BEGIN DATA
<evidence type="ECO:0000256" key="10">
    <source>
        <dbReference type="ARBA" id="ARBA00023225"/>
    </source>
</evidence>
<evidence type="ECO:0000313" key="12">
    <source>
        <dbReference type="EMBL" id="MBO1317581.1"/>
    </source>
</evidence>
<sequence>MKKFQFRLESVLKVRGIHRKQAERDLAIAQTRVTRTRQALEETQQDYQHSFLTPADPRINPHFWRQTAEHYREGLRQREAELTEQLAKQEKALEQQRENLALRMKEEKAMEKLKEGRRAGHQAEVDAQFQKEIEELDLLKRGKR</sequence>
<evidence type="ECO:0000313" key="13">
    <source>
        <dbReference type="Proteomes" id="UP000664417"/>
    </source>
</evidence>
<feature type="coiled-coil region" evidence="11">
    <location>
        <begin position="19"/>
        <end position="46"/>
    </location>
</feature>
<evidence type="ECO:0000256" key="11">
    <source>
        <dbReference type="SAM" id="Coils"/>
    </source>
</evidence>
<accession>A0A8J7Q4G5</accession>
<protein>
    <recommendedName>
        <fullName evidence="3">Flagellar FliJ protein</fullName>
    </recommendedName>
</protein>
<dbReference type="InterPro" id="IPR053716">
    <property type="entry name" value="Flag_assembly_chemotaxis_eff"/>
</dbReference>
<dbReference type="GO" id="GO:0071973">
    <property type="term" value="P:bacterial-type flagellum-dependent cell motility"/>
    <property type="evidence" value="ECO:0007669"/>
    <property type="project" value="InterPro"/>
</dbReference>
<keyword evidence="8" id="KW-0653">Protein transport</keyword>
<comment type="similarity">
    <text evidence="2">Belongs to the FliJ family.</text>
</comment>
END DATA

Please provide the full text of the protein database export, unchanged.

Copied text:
<evidence type="ECO:0000256" key="10">
    <source>
        <dbReference type="ARBA" id="ARBA00023225"/>
    </source>
</evidence>
<evidence type="ECO:0000313" key="12">
    <source>
        <dbReference type="EMBL" id="MBO1317581.1"/>
    </source>
</evidence>
<sequence>MKKFQFRLESVLKVRGIHRKQAERDLAIAQTRVTRTRQALEETQQDYQHSFLTPADPRINPHFWRQTAEHYREGLRQREAELTEQLAKQEKALEQQRENLALRMKEEKAMEKLKEGRRAGHQAEVDAQFQKEIEELDLLKRGKR</sequence>
<evidence type="ECO:0000313" key="13">
    <source>
        <dbReference type="Proteomes" id="UP000664417"/>
    </source>
</evidence>
<feature type="coiled-coil region" evidence="11">
    <location>
        <begin position="19"/>
        <end position="46"/>
    </location>
</feature>
<evidence type="ECO:0000256" key="11">
    <source>
        <dbReference type="SAM" id="Coils"/>
    </source>
</evidence>
<accession>A0A8J7Q4G5</accession>
<protein>
    <recommendedName>
        <fullName evidence="3">Flagellar FliJ protein</fullName>
    </recommendedName>
</protein>
<dbReference type="InterPro" id="IPR053716">
    <property type="entry name" value="Flag_assembly_chemotaxis_eff"/>
</dbReference>
<dbReference type="GO" id="GO:0071973">
    <property type="term" value="P:bacterial-type flagellum-dependent cell motility"/>
    <property type="evidence" value="ECO:0007669"/>
    <property type="project" value="InterPro"/>
</dbReference>
<keyword evidence="8" id="KW-0653">Protein transport</keyword>
<comment type="similarity">
    <text evidence="2">Belongs to the FliJ family.</text>
</comment>